This is the third of a four-part series on ERP buyer trends, based on the 2015 Enterprise Resource Planning Software BuyerView Report from Software Advice, a Gartner Company. We’re taking a look at some of the current trends for leaders who are looking for ERP solutions.
Over the last two weeks, with the help of analysis and data provided by Software Advice, an advisory that matches ERP software buyers with vendors, we’ve discussed recent industry disruption in Part 1, and last week we addressed the renewed focus on integration, which the study noted was the most common reason among business leaders for considering an ERP implementation (59% of respondents).
This week, we’re taking a look at the second priority (by a small margin) for leaders considering a new or replacement ERP solution: a need for connected Customer Relationship Management (CRM) processes (47% of respondents).
Survey responses imply a fundamental change in the nature of CRM software solutions. First-generation ERP software often lacked critical tools for demand forecasting and customer management, so early CRM software was usually a stand-alone software package with a separate database.
Because the data was stored in separate systems, interfaces had to be built to help systems talk to each other and synchronize data. Of course, disparate solutions introduce headaches that will be familiar to many: duplicated data, multiple entry points, and overwritten records.
CRM software is no longer thought of as a separate software module to be "bolted on" to an ERP suite. ERP users now expect business solutions like CRM to work seamlessly with the ERP system.
This integration, as we discussed in last week's post, is especially critical for small and midsize businesses (SMBs), since it means reduced IT load and on-premise system investment dedicated to keeping systems in sync, and training new users. All of these pain points can give us insight into how new ERP buyers may well lean toward considering only those ERP vendors who can provide an integrated solution.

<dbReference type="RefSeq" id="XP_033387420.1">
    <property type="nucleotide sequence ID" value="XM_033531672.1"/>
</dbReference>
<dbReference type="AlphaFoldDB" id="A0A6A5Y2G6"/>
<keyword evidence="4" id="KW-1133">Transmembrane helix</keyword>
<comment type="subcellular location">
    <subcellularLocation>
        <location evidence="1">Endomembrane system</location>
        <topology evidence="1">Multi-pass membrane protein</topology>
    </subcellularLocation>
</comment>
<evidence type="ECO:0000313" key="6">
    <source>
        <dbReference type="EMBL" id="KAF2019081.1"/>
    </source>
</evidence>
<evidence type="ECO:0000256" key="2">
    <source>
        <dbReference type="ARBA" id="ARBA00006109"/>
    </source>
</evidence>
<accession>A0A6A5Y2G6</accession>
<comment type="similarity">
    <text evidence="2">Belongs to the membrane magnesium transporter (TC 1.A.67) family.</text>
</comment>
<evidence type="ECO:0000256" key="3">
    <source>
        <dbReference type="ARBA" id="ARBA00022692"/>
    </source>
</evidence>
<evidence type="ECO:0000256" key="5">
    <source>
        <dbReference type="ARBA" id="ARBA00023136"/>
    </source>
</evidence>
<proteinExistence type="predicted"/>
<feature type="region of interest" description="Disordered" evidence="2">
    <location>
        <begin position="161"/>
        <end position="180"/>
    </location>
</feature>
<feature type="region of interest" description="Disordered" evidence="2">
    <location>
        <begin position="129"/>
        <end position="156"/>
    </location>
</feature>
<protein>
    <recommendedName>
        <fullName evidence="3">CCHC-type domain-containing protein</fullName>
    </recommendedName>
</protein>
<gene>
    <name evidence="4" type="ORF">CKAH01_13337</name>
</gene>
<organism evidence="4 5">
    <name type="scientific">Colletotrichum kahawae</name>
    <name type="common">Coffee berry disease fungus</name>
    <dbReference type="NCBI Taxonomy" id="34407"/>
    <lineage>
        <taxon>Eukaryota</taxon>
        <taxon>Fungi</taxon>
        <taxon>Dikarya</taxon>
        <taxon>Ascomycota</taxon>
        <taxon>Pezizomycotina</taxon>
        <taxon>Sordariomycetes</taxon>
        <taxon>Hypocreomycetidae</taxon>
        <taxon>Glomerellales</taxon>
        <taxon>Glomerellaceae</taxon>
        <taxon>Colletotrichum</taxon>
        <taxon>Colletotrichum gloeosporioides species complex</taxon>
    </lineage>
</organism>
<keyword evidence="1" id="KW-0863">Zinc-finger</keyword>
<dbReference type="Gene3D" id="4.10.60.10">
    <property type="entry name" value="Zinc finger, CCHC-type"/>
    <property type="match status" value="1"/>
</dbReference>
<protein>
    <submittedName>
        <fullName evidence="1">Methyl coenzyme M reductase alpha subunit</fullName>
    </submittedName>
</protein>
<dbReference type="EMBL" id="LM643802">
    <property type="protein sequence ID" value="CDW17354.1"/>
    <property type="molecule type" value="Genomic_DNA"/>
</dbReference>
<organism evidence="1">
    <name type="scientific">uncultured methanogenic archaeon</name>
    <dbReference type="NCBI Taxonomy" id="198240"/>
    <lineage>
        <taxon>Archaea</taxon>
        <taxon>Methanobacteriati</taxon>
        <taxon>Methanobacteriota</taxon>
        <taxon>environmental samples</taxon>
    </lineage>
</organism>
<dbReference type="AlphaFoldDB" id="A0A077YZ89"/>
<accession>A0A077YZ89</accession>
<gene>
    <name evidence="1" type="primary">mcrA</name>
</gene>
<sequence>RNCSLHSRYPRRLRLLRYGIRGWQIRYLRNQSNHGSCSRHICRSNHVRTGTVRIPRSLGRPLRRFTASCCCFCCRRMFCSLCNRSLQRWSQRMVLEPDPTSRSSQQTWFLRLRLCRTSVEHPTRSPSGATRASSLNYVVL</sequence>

Like large enterprises, SMBs rely on CRM both to promote customer service excellence and to identify new potential customers and channels to grow business. However, the investment choices of SMBs seem to reflect a marked preference for seamless, connected solutions.
It could have something to do with the growing mobility of the workplace — Gartner predicts that more than half of all employees will be supplying their own mobile devices for work purposes by 2017. Employees now own an average of 3+ mobile devices, and companies are increasingly adopting various work-from-home strategies. In that scenario, connected and mobile solutions become more important than ever.
All of these influencing factors are relevant, but one thing is clear from the insights provided by this report: SMBs are tired of disparate business solutions. They’re looking to integrated CRM to provide customer service teams a streamlined connection to efficient processes, products, and services. The ramifications of these trends are yet to be fully felt in the ERP marketplace, but vendors and service providers who are able to offer robust, tightly-integrated ERP and CRM software affordably to SMBs stand a better chance of reaching the new generation of ERP users.
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